Counting the calories we're eating is definitely a proven method of losing weight, but can we take it too far?
According to new research the average person spends 338 days of their life calorie counting.
Equating to 20 minutes a day, over two hours a week and an average of 121 hours - or five days - a year checking labels for calorie content.
The research, by SodaStream, into calorie counting reveals that, shockingly, over half of Brits claim to be unhappy with their weight and manage what they eat by monitoring their calories.
Fiona Hope, MD SodaStream, said: “Counting calories is a part of modern day life and our research shows that Brits are obsessed with watching their weight.
“It’s important to offer people choice as part of a well balanced diet and our range of better for you alternatives have something for everything.
“Dieters shouldn’t feel they need to deny themselves tasty food and drink in a bid to cut calories. By making informed choices, those managing their calorie intake can enjoy great tasting beverages without worrying about their waistline.”
The research highlights that keeping lean for their nearest and dearest is the main driver for people calorie counting: over a third of those surveyed reported wanting to lose weight to make their partner happy, whilst nearly one in ten watch their calories so they can be as slim as their friends.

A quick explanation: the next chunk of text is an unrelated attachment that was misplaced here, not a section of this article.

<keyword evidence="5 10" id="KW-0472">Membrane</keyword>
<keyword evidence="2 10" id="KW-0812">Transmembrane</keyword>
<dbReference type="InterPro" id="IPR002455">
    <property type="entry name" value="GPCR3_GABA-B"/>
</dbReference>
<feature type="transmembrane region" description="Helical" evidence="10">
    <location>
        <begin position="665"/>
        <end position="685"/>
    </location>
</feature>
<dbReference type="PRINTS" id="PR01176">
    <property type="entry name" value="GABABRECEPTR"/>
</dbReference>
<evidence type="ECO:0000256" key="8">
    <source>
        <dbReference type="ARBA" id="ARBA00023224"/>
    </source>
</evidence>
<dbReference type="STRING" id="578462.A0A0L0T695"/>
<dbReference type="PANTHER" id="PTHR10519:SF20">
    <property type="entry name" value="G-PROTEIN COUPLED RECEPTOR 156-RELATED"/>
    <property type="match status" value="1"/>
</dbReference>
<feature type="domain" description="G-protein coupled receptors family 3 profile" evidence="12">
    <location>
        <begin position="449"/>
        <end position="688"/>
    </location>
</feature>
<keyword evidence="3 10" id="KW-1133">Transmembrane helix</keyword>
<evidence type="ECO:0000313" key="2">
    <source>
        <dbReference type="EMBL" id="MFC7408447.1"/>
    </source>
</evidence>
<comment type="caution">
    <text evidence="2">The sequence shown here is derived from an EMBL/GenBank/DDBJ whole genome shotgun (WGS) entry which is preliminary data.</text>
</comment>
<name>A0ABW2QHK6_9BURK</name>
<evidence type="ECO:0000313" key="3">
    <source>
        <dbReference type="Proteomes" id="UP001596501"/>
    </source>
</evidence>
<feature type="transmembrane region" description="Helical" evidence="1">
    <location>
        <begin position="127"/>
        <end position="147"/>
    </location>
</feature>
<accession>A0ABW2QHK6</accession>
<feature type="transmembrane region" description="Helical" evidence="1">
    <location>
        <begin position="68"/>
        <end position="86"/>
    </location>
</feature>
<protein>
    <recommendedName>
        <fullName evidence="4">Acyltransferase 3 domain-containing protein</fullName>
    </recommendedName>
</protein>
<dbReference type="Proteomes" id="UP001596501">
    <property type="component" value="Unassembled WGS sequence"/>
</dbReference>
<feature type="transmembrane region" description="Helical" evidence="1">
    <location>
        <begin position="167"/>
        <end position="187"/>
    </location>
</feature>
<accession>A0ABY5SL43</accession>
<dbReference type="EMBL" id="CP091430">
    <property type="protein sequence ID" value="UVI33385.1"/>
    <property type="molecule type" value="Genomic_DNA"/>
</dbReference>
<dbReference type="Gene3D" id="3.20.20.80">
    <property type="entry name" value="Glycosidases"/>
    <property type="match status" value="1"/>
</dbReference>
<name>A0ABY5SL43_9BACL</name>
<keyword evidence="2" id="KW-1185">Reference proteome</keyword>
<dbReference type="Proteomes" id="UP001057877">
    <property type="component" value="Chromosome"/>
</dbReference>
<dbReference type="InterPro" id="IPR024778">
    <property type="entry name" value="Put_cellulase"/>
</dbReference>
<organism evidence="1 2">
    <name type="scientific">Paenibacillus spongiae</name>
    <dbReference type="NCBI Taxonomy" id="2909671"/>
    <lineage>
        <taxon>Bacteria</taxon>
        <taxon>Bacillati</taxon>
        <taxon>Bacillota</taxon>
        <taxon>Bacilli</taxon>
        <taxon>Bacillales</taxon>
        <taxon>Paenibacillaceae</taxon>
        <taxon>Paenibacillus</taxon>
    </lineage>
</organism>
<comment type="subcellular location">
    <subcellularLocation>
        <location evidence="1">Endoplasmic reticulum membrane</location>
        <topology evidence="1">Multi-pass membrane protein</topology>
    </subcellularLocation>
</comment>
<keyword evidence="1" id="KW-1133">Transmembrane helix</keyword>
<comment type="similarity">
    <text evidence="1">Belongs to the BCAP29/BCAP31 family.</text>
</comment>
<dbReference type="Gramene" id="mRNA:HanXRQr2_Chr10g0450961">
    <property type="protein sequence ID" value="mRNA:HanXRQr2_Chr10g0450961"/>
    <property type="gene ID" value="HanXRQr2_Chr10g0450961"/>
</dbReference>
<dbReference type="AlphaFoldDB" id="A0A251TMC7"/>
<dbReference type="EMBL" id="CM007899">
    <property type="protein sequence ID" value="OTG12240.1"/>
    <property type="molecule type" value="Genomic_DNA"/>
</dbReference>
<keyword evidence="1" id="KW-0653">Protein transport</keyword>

Office workers can’t escape the calories either with one in fourteen admitting to reading labels to look good in front of trim colleagues.
Advances in technology mean that we’re calorie counting around the clock, with over a fifth of Brits reporting that they use a smartphone app to keep track of the calories they’re consuming, whilst nearly one in ten use a specialist website to monitor their calorie intake.
One in six dieters stick with old fashioned pen and pencil and keep a food diary.
Are you currently calorie counting?